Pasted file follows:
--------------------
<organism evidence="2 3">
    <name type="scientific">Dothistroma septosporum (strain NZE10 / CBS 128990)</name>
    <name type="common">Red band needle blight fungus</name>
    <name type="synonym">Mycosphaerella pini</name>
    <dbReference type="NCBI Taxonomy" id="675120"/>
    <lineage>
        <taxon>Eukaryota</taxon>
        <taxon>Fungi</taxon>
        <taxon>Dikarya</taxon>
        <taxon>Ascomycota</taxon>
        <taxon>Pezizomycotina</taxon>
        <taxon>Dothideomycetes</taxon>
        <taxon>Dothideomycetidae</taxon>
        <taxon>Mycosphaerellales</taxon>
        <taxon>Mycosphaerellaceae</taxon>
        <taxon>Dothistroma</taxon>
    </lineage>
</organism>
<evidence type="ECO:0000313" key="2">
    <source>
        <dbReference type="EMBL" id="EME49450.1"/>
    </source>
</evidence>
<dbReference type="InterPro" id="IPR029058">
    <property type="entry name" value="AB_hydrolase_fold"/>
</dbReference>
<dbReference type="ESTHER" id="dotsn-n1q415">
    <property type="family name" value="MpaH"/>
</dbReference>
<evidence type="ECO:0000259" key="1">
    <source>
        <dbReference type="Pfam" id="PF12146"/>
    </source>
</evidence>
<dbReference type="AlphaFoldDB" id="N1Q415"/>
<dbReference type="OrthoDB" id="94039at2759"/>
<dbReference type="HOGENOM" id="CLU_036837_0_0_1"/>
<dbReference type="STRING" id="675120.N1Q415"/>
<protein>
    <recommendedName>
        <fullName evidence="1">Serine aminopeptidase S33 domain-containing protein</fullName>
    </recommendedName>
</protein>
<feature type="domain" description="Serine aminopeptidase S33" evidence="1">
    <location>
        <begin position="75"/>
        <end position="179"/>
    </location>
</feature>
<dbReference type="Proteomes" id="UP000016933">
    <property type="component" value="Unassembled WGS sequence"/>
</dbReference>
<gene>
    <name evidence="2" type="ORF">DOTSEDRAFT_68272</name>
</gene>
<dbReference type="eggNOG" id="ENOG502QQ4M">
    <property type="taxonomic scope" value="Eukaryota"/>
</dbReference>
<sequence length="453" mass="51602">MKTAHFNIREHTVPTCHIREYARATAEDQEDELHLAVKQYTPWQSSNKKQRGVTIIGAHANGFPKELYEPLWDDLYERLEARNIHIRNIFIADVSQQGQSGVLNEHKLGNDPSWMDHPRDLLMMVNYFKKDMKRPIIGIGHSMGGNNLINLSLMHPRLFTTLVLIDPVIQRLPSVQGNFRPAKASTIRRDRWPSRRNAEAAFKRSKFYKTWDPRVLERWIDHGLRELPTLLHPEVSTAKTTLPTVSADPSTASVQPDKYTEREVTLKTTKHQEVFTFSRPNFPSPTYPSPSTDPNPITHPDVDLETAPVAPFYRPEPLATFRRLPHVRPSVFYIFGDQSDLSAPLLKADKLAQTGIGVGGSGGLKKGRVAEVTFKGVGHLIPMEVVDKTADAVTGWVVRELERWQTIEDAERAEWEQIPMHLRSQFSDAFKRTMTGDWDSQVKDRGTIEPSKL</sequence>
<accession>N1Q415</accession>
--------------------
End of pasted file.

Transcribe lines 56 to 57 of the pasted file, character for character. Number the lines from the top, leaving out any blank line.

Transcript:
<dbReference type="eggNOG" id="ENOG502QQ4M">
    <property type="taxonomic scope" value="Eukaryota"/>